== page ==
FEARNET Movie Review - Saw 3D


Dear Saw,

We have to talk.

We've been through a lot these past seven years: that magical night at Sundance when you premiered before my dazzled eyes; a few years later when you threw that junkie in the needle pit; hell, I even thought it was cute when you grew a conscience last year and started railing against health insurance providers ... but I hear you're going away for a while, and based on our last adventure together, I'm thinking that's probably a good thing.

We've had some good times together, you dispensing some cleverly twisted and creepy ideas, me more than happy to clap contentedly through a horror franchise that's not watered down for wimps or teenagers ... but after this last outburst, I think we need to spend some time apart. You're just getting so redundant, Saw, and I don't even think you're aware of it. What used to be so exciting -- your twisted traps, your dark wit, your focus on a contorted but horror-friendly mythology to chew over -- is now feeling more than a little stale, and in many cases throughout your seventh flick ... pretty damn silly.

Unwilling to upset the formula you've laid down six times before, you (once again) present us with a three-headed problem: there's the main plot in which a bland semi-hero and a bunch of shrieking nobodies get ground up in some outlandishly elaborate traps; there's the afterthought of a police procedural, which exists mainly to fill running time and unload clunky exposition in simplistic fashion; and there's the "twisted soap opera" material starring Jigsaw, Amanda, Hoffman, Jill, and whatever other random character happens to pop back up after three movies away. But in your latest exploit, the first section is pretty damn dull, the second feels a lot like a Canadian TV pilot, and the third -- the section that should be overflowing in what's alleged to be the final chapter -- is clumsily wedged into the final few minutes, despite the fact that the big twist has been telegraphed from the first frame of the movie.

Honey, it's like you're not even trying anymore.

And you can't fool me with your fancy new outfit either. 3-D goes with a Saw movie about as well as peanut butter goes with cheese, and I think you know it, but you just had to go out and get all three-dimensionally glitzy just like all your big-budget friends, and you come off as pretty ridiculous. It's like I don't even know you anymore. Every conversation is rote; every kill scene is predictably vicious; every trap is head-slappingly silly. You over-explain things that fans already know and newcomers don't care about; you linger on the ugly whereas your earlier kills focused on both the ugly and the suspenseful; you feel more like a vague remake of yourself than a sequel. And that gets old real fast.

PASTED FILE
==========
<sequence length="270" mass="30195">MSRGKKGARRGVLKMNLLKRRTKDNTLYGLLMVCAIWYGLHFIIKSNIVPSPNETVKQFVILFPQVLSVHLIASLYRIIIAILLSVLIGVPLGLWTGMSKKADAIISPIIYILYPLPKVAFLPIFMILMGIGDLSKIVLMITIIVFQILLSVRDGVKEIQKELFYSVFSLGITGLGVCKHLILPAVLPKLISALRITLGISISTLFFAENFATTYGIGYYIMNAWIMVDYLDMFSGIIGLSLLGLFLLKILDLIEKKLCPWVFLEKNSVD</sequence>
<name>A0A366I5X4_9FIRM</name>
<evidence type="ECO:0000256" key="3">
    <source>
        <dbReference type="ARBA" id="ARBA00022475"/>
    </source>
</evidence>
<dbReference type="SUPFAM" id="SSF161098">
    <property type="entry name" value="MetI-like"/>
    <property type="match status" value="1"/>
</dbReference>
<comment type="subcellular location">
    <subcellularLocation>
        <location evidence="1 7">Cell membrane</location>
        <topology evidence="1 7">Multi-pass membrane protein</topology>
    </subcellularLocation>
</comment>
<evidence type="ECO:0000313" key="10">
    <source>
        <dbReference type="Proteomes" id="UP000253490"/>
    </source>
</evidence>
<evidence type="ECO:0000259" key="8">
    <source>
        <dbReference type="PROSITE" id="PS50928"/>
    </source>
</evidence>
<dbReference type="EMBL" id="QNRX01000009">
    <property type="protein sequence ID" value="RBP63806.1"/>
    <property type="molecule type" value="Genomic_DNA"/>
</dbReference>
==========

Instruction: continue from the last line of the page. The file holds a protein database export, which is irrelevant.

What ever happened to that rough and tumble Saw that I fell in love with back at Sundance? Back then you were a scrappy and impoverished little Australian newcomer, and now you feel like a lumbering checklist of required components. I'd hoped that you'd feel confident enough to take a few dicey chances during your last shot with me, but instead you just delivered the bare minimum, somehow expecting that after all we've been through, I wouldn't notice. I did notice, and I'm pretty disappointed. As a guy who has supported all six of your previous tirades, it frustrates me to say it, but this most recent effort feels like a cheap, hollow afterthought. Not even your guilty pleasures worked on me this time, so mercenary and transparent are your motives.

I think it's time we both move on, but I want to thank you for all the creepy craziness we've shared over seven films. Some were better than expected, others were a bit anemic, but overall it's been fun. We can both tell you've run out of steam with chapter seven, but (at the very least) I do appreciate the small dollop of juicy, old-school Saw mythology that you tossed in at the last minute. Aside from that cursory splash of service to the loyal fanbase, there's very little to get behind in Saw 7.

Or Saw 3-D. Whatever you're calling yourself these days.

I know you'll be back one day (let's face it; we both know you'll come crawling back to me) and I hope we can forget about this most recent unpleasantness. Maybe by that point you'll be willing to take a few chances.

It's not me; it's you.

- Scott